A hostile workplace is now easier to prove across New York State. New York’s Human Rights Law was amended last year. A common misperception is that only sex or gender discrimination constitute hostile workplaces. Another one is that nasty or unpleasant work environments are always hostile. Not true. Any protected class or classes of employees may be subjected to hostile workplaces. It all depends on the specific facts of an employee’s particular workplace.

The U.S. Supreme Court tells us that Title VII of the Civil Rights Act is not a general civility code. Employers don’t have to be nice to employees.

However, all types of “class protected” harassment are prohibited in New York.

The most frequently cited ones include:

  • Race discrimination which sometimes includes national origin
  • Sex or gender or sexual identity discrimination
  • Disability or perceived disability discrimination

Associational discrimination can also occur when an employee associated with a discriminated person is also discriminated because of their association with the discriminated employee.

On August 12, 2020 sexually harassed employees will have up to 3 years to file such claims with New York’s Division of Human Rights instead of the current 1 year to do so.

Because of sex is not the only type of possible hostile workplace.

Other less frequently filed employment discrimination charges or complaints, expanded by the New York State and New York City Human Rights Laws, include:

  • Religion or creed
  • Age – shall not be a factor at all in New York State; shall not be a factor for those over 40 under federal law
  • National origin
  • Sexual orientation
  • Gender identity or expression
  • Military status
  • Predisposing genetic characteristics
  • Familial status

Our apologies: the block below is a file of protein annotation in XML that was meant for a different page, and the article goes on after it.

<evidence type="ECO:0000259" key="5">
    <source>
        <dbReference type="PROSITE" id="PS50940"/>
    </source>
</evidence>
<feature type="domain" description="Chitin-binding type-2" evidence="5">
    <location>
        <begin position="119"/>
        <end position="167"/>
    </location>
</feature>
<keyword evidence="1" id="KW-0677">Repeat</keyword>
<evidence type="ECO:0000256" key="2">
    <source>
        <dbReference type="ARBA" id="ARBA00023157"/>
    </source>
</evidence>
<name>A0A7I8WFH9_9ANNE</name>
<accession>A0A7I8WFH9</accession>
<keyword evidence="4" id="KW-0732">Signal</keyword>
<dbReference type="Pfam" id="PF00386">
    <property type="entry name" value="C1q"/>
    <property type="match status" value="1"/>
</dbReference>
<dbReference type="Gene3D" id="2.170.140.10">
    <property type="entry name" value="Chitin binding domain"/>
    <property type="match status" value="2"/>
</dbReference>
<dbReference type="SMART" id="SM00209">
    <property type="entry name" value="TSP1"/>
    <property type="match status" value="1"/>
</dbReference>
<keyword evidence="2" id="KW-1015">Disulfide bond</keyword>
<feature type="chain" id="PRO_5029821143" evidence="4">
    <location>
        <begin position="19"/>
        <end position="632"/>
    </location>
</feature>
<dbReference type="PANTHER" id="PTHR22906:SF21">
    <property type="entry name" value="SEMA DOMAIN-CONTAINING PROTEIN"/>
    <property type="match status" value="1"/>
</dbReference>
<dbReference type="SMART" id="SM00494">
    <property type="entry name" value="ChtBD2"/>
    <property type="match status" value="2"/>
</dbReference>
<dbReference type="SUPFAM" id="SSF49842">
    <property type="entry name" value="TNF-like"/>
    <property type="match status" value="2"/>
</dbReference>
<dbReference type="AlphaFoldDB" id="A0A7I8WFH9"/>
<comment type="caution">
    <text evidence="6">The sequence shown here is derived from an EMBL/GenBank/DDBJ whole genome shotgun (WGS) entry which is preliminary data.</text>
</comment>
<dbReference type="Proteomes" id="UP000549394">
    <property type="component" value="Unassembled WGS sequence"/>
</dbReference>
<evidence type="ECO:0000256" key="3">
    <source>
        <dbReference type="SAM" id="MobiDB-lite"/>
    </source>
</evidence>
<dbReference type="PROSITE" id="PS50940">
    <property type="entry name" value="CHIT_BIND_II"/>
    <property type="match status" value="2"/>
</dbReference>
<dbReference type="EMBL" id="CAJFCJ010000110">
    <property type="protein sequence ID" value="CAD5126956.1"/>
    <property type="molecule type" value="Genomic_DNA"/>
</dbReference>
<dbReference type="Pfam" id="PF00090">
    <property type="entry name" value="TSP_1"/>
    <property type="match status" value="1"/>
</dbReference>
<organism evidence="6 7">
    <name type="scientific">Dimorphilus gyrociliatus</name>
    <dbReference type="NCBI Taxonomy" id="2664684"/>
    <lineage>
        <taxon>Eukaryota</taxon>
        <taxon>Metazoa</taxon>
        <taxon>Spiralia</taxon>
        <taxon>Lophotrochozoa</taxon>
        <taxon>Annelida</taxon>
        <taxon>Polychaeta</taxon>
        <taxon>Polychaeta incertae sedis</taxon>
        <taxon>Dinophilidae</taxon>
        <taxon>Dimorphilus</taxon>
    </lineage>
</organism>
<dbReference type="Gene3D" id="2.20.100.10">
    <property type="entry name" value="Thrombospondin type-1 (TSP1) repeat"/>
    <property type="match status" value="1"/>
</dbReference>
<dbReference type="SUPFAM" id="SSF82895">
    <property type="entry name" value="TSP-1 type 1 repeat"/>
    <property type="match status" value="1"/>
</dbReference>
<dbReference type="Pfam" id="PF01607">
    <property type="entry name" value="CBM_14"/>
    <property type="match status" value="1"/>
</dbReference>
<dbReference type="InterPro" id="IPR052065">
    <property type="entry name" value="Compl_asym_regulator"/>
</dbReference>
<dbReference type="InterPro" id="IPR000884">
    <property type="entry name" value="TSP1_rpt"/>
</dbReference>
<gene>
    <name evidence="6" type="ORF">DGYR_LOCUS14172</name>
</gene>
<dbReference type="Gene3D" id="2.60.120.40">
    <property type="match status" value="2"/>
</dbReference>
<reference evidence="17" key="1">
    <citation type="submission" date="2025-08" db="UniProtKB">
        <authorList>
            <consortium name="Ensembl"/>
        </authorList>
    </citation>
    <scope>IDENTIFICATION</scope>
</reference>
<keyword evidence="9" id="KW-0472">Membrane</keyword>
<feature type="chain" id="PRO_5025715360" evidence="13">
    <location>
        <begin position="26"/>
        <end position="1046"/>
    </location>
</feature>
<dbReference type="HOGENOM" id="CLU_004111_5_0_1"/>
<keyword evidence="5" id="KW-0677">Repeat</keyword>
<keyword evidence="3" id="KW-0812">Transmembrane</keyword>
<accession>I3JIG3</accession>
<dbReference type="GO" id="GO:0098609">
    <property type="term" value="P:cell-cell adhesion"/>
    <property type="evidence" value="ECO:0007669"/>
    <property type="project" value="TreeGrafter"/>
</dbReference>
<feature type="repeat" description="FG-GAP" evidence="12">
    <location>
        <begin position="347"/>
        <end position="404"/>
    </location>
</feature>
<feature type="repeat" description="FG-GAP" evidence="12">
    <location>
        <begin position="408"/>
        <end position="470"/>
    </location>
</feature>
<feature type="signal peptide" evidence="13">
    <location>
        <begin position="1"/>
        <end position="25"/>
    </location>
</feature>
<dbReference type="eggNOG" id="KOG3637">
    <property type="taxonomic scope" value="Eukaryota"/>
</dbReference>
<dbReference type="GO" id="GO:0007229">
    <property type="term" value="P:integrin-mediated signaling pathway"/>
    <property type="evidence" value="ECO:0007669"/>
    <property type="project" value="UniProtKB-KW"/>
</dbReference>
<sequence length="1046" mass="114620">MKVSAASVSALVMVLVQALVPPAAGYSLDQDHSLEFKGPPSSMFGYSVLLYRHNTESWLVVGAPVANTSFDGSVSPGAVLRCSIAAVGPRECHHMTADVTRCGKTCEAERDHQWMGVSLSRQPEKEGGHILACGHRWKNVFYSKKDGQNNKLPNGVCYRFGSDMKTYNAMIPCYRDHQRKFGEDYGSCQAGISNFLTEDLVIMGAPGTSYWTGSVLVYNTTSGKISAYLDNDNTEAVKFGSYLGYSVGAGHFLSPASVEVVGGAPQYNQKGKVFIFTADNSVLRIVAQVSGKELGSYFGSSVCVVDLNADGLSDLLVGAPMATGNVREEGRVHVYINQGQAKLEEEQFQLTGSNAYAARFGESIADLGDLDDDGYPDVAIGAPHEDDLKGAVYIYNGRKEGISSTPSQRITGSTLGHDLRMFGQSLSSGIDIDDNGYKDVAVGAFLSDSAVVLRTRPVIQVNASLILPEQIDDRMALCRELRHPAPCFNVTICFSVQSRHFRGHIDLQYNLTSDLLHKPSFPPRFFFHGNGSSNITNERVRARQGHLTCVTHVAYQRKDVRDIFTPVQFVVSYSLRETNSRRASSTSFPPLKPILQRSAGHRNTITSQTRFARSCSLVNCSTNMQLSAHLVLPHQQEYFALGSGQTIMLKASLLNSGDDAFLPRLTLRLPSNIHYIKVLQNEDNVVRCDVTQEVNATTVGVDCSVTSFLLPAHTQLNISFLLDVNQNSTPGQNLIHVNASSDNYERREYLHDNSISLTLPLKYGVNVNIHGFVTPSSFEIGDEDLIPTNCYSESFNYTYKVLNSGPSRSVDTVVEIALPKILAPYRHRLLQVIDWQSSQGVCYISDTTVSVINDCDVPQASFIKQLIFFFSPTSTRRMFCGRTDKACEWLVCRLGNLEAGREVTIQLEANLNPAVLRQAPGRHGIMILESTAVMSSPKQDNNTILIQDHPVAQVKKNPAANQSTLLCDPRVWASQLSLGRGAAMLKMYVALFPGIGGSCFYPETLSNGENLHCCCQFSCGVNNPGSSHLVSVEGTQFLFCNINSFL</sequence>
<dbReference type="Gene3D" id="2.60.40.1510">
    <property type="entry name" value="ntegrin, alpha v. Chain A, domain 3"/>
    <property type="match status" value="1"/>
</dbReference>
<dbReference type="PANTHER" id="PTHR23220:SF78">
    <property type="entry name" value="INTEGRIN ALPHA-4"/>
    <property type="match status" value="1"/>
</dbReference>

• Marital status
  • Domestic violence victim status

In 2019 New York made substantial changes to the Executive Law also known as the New York State Human Rights Law. That law is more expansive than the federal laws. It became easier to prove workplace harassment across New York State. My YouTube video, linked below on Employment Law Reality Check, highlights a few of those changes.

Buffalo, Rochester, and Lake Placid are covered by New York’s enhanced Executive Law, enforceable statewide, making it easier for employees to prove a hostile workplace.

Some of the other changes to New York’s Human Rights Law include:

  • Elimination of the severe or pervasive requirement unless an employer shows the actions to be “petty slights or trivial inconveniences” which are not actionable
  • No longer necessary for employees to identify some “similarly situated person/employee” who was treated more favorably
  • Unnecessary for employees to complain to employers or to file grievances placing employers on notice
  • Non-employees are now protected from workplace discrimination AND the NYS Human Rights Law now applies to all sizes of employers and not just those with 4 or more employees
  • Punitive damages are now available but only against private employers
  • All employment cases may have attorney’s fees awarded
  • Nondisclosure agreement in all employment discrimination cases can only exist if the complainant or employee prefers same

The above were welcomed by the employees’ or plaintiffs’ bars. They should make proving discrimination claims under state law easier than under the old law.

Employees must keep in mind that under state law, complaints must still be filed within 1 year of an adverse employment action. For employment sexual harassment claims that time period will be extended to 3 years on August 12, 2020.

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